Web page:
A Year of Alphabet: Great for Google, Less So for Moonshots

Reorganizing itself under the umbrella company Alphabet has done wonders for Google -- but less so for a grab bag of eclectic projects ranging from robotic cars to internet-beaming balloons, which are suffering costly growing pains.

A year after Alphabet took shape, Google's revenue growth has accelerated -- an unusual development for a company of its size. That success, however, also underscores Alphabet's dependence on the fickle business of placing digital ads in core Google products like search, Gmail and YouTube video. As a result, it remains vulnerable to swings in marketing budgets and stiffening competition from another equally ambitious rival, Facebook.

Alphabet was supposed to speed the process of turning offshoot businesses into new technological jackpots. CEO Larry Page predicted that separating these smaller "moonshots" from the massive search-and-advertising business would spur innovation by fostering a more entrepreneurial atmosphere.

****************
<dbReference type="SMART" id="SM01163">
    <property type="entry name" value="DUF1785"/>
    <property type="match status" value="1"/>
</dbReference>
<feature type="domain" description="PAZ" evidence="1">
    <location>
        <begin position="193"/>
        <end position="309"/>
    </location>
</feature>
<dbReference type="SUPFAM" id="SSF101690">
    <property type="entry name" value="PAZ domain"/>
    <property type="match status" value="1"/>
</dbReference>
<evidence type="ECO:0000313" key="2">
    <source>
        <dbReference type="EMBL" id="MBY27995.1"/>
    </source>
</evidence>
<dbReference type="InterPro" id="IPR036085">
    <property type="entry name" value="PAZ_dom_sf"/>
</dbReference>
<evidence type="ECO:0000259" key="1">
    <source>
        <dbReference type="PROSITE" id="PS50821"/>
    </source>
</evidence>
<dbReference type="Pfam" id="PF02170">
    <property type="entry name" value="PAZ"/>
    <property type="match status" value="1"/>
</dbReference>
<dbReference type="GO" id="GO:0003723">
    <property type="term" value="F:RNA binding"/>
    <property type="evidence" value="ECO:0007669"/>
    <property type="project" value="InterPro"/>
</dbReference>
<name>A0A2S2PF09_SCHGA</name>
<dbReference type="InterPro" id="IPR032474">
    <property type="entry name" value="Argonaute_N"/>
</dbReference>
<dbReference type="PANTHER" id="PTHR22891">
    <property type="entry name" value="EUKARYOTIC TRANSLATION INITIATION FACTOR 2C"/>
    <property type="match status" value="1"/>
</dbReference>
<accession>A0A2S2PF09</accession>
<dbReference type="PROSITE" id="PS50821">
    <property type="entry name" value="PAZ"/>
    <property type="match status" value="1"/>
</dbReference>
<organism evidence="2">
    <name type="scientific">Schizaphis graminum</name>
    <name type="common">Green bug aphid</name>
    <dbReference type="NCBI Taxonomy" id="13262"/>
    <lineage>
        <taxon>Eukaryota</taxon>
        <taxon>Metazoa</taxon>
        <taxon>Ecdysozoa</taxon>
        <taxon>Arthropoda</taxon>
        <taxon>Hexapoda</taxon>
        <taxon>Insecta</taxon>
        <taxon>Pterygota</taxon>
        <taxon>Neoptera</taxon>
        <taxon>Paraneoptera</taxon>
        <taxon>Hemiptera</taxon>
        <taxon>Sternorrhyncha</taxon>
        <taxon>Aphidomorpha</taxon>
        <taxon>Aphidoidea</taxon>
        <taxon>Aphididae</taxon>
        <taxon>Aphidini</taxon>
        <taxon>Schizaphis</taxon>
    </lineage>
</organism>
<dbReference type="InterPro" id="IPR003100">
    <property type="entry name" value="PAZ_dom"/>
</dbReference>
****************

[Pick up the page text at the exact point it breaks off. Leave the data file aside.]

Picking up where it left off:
That hasn't happened during Alphabet's first year.

Making the Shift

Until Page and fellow Google co-founder Sergey Brin created Alphabet (which turns 1 on Sunday), investors complained that Google was spending too much on high-risk efforts. New Chief Financial Officer Ruth Porat, who joined Google in mid-2015, responded by reining in expenses to keep them more in line with revenue growth.

A few months later, Page announced the plan to draw a dividing line between Google and the far-flung forays Alphabet now refers to as "Other Bets." The mishmash includes smart-thermostat maker Nest; the Fiber project, a high-speed internet service; and X lab, where the company is building robotic cars and designing the stratospheric balloons designed to beam internet service to remote areas.

Other "Other Bets" include the biotech firm Verily and medical-research firm Calico, which has been studying ways to stop aging. Alphabet also runs funds investing in startups and mid-sized companies.

Page argued that fencing off Other Bets would make Google "even better through greater focus."

Core...

Comments are closed.